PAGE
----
Pop Culture

All Kum & Go Stores Will Be Gone by 2025



Utah retailer Maverik has decided to retire the Midwestern convenience store chain.

By 2025, the Kum & Go brand will disappear after more than 60 years and four generations under Krause ownership, a half-dozen sources told CSP Daily News.

After closing on the storied Iowa convenience store chain with approximately 400 stores, Utah retailer Maverik has decided to retire the Kum & Go brand. Founder Bill Krause and his father-in-law Tony Gentle launched Kum & Go in 1963.

Multiple sources familiar with Maverik’s broader strategy explained to CSP Daily News that upon further consideration and comprehensive analysis, the Maverik brand resonated more strongly in its markets than Kum & Go did in the heart of the Midwestern region.

“I think there was some concern about the inadvertent double entendre of the Kum & Go name,” a former Maverik member shared with the outlet. “I also believe that [Maverik CEO] Chuck Maggelet envisions growing Maverik into a multi-regional brand, and he’s not deterred by Casey’s, Kwik Trip or other well-respected brands in the Midwest.”

CSP’s Top 202 ranking for the largest chains in early 2023 had ranked Maverik at No. 21 with 404 stores in 12 states, followed by Kum & Go at No. 22 with 397 in 11 states. Nevertheless, priorities had drastically changed at both companies.

A year ago, Maverik’s owners were about to reap huge financial rewards. The FJ Management company, owned by the Maggelet family, including Maverik CEO Charles Maggelet, found itself with significant assets when Pilot Co. passed to Berkshire Hathaway last January.

Kum & Go was led by 4th-generation Krause family member Tanner Krause, but his father, Kyle Krause, maintained financial control. Amid the Maggelet family’s financial boom, Kyle Krause was refocusing his portfolio and interests. While decreasing his involvement in Kum & Go operations, Kyle Krause had increased investments in Italian vineyards as well as Italian soccer club Parma Calcio 1913, which he purchased 90% ownership of in the fall of 2020.

Also last year, Kyle Krause worked with Polk County officials to raise money for a $500 million project in downtown Des Moines, including the construction of a professional soccer stadium that Krause+, the real estate division of the Krause Group, will own.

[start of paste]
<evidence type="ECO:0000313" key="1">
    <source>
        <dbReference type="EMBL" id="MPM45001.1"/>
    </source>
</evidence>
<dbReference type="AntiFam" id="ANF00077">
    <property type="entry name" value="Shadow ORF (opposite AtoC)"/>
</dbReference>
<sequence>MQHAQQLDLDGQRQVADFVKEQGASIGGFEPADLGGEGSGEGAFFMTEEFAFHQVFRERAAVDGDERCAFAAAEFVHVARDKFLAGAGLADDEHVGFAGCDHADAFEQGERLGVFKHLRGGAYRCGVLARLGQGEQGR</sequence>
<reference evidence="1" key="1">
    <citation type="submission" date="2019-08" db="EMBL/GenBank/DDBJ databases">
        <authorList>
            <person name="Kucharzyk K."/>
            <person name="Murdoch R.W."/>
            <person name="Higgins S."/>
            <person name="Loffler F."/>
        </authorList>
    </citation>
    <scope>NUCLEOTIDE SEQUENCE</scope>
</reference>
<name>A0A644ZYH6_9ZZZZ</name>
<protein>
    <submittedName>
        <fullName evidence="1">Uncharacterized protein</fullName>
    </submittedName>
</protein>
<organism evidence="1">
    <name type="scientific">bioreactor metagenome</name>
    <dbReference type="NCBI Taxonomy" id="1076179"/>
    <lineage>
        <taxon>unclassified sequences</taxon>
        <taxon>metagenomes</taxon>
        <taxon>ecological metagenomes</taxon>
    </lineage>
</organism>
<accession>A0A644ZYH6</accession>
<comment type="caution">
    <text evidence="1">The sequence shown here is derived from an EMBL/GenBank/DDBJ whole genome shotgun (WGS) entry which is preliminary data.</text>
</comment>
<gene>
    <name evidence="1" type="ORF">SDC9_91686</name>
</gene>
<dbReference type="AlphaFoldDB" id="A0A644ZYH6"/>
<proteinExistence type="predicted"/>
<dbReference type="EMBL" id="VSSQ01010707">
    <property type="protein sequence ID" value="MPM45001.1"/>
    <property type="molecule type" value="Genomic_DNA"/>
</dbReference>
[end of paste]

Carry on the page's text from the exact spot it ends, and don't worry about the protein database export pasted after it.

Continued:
“Kyle’s passion has always been soccer,” a source near the family told CSP Daily News. “If there was a victim in all of this, it was their convenience chain,” the source added. “Tanner loved running Kum & Go and was bringing in his own culture, including outreaches to the African-American and LGBTQ+ communities.”

The Krause family needed cash to pursue its other interests, and Maverik, which was eager to make an impact, struck a deal with Krause. As part of this proposed $2-billion deal, Maverik agreed to keep the 5,000 employees of Kum & Go.

It was announced last April by Maggelet that Kum & Go’s in Utah and the Intermountain West region would be rebranded to Maverik. Initially, Maggelet was ambivalent about Kum & Go’s network, telling the National Association of Convenience Stores (NACS) during that time, “We think we can bring a lot of what’s really good about Maverik into the Kum & Go world without necessarily rebranding and will continue to evaluate future changes.”

However, Maverik’s leadership decided in late fall/early winter that it would retire the Kum & Go brand, according to CSP Daily News. “Their [Maverik’s] big-picture plans are for further acquisitions and market expansion,” a source told the outlet. “It’s probably easier to focus on one brand for efficiencies and brand/consumer awareness across the country.”



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